Exchange is committed to supporting early childhood professionals worldwide in their efforts to craft early childhood environments where adults and children live – environments that foster friendship, curiosity, self-esteem, joy, and respect; where the talents of all are fully challenged and justly rewarded.

Specification sheet for authors When submitting articles for review, please include the following items: • Updated color photograph of author (in order of preference): digital scan (high resolution), color or black and white print • Current biographical statement – approximately 350 characters • Article length – approximately 1800 words • Article format – E-mail attachment saved as Word document or as part of message to Donna Rafanello atsubmission@childcareexchange.com. • Illustrations or photographs for your article (mail only) • Phone, fax, and cellular numbers • E-mail address • Social Security Number (upon acceptance) • References for inclusion with your article. Accuracy of references is the responsibility of the author.

My thoughts on this position: Hmmm! This does interest me because I have been told by several professors and colleagues during the course of our Master’s program that I ought to write professionally. I can easily do something like this as a compliment to the work that I am already doing with infants and toddlers. It can be a great vehicle for my writing and for communicating my passion with movement and exploration based on the needs and interests of the individual child.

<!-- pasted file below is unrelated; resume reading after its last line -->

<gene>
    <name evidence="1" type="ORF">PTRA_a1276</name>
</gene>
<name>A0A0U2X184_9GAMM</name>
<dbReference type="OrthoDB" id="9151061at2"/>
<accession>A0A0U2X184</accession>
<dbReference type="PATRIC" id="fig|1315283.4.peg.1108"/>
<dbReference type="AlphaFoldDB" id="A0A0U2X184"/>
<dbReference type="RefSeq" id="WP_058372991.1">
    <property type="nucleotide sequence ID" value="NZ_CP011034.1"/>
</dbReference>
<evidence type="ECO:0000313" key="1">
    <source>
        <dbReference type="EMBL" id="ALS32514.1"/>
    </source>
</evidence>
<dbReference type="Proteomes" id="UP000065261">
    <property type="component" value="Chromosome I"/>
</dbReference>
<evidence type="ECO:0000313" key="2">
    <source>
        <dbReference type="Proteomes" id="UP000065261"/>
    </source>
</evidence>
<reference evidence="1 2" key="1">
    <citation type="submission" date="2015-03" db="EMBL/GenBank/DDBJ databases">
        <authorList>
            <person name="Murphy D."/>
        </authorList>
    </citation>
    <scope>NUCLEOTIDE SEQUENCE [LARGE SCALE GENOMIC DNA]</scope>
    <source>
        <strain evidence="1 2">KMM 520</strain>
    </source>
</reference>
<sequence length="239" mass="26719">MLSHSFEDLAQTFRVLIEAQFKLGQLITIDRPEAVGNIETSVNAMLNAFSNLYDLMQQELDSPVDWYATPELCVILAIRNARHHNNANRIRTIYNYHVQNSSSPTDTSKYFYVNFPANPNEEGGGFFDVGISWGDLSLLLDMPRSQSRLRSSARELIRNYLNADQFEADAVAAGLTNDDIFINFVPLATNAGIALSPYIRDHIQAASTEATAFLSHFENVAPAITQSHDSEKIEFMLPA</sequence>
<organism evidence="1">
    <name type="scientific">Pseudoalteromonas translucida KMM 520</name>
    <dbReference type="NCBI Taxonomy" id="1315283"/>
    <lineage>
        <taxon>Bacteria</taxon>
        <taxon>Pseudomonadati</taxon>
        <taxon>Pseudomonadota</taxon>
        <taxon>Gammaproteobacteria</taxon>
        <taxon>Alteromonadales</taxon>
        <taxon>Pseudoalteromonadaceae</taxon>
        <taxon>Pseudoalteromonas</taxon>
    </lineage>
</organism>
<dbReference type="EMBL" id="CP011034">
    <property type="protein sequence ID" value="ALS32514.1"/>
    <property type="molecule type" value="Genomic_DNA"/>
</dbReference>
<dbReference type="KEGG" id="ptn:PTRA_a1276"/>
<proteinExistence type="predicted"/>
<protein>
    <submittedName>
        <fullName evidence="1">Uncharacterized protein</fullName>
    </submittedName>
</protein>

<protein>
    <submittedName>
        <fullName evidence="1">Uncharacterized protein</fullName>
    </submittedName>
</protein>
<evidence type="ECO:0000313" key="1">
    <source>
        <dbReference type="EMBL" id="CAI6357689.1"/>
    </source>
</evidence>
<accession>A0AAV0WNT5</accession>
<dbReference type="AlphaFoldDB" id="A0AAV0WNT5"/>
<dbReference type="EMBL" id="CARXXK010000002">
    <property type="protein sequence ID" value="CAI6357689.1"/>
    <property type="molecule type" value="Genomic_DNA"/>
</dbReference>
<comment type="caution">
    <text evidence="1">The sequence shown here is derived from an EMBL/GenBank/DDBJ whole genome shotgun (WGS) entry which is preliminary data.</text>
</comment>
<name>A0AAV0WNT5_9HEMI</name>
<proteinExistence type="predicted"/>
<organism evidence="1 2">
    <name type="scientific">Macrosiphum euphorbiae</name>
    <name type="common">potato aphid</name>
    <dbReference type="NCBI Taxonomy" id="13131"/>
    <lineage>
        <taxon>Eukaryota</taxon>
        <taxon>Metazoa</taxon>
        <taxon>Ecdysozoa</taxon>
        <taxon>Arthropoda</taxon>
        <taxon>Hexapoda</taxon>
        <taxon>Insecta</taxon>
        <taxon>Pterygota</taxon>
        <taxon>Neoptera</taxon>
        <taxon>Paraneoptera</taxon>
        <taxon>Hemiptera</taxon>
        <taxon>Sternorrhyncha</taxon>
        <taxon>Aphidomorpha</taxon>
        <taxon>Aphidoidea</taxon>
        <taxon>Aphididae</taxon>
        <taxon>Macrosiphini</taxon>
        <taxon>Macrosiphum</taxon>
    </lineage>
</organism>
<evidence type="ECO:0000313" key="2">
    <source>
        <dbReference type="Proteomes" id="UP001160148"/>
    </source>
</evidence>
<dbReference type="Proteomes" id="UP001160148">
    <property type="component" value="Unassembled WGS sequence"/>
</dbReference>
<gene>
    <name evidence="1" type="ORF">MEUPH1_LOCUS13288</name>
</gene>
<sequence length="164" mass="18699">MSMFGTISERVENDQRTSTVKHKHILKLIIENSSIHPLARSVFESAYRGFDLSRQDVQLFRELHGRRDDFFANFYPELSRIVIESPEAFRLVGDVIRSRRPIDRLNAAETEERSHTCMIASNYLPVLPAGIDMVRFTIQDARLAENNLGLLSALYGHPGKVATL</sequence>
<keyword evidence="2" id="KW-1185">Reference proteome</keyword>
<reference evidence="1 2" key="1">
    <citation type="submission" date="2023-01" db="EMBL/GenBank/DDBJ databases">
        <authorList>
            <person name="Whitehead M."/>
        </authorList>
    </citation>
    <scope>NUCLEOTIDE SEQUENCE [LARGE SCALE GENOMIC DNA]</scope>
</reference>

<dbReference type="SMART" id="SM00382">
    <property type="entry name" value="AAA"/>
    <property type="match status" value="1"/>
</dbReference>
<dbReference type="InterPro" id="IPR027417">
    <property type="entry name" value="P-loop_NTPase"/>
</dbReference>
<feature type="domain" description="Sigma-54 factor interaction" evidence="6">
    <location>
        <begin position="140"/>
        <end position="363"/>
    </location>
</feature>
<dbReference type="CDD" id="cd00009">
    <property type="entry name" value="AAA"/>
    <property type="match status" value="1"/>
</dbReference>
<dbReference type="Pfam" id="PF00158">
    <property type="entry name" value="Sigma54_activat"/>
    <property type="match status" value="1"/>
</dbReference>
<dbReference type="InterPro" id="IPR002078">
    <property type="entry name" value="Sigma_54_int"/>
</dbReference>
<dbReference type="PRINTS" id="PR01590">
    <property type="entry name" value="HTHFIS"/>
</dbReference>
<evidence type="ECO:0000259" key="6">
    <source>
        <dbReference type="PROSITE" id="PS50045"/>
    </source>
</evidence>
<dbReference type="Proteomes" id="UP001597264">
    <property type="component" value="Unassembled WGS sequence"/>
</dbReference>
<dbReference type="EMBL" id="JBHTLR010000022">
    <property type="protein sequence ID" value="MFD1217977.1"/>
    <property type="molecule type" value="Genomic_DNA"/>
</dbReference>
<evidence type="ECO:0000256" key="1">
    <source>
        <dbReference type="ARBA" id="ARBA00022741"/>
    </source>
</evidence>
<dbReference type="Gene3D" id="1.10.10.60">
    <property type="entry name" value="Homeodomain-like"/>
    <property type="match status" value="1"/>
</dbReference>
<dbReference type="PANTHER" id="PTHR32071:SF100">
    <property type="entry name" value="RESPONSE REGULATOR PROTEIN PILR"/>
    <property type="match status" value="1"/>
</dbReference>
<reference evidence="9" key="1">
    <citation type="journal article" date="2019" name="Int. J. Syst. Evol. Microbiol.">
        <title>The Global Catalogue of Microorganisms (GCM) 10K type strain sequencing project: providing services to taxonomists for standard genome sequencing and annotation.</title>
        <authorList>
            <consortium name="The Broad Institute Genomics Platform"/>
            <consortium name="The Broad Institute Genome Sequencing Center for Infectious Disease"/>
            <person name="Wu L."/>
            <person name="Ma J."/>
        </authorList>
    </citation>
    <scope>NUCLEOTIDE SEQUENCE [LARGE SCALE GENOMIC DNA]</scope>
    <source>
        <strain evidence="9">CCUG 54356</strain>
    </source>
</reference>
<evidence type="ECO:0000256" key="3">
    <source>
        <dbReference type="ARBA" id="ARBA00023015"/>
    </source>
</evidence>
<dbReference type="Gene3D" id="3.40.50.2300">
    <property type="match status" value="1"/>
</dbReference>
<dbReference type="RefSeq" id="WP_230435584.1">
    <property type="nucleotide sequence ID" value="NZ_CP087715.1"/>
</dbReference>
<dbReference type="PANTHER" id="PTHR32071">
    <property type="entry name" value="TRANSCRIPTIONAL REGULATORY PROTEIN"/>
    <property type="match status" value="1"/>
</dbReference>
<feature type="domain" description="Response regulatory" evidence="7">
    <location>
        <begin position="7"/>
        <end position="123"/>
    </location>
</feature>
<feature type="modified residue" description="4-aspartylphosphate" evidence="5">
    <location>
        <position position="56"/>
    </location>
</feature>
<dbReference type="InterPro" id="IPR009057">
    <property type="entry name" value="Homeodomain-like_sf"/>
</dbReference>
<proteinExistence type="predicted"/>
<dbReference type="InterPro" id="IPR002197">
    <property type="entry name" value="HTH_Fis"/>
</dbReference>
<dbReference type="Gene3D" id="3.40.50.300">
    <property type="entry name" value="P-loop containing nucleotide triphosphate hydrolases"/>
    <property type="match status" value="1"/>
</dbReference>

Jobs and Roles in the ECE Community: National and Federal Level

I have chosen to explore several national organizations in the Early Childhood field that I have already been researching either during my Master’s program as a whole, or specifically for my Capstone Project.

1. Zero to Three, as stated on their website, is a “national, nonprofit organization that informs, trains, and supports professionals, policymakers, and parents in their efforts to improve the lives of infants and toddlers” (2012). Their mission aligns with my own personal mission, which is to foster and encourage the healthy well being, growth and development of infants.

CURRENT JOB OPPORTUNITY through Zero to Three: Senior Information Specialist

Department: Maternal, Infant, and Early Childhood Home Visiting Technical Assistance Coordinating Center (TACC)

Summary: “The TACC Senior Information Specialist prepares and delivers universal technical assistance (TA) in the form of webinars to MIECHV grantees and related audiences. Additional responsibilities include leading the development of a monthly newsletter, and serving as a content and information resource for the TACC.”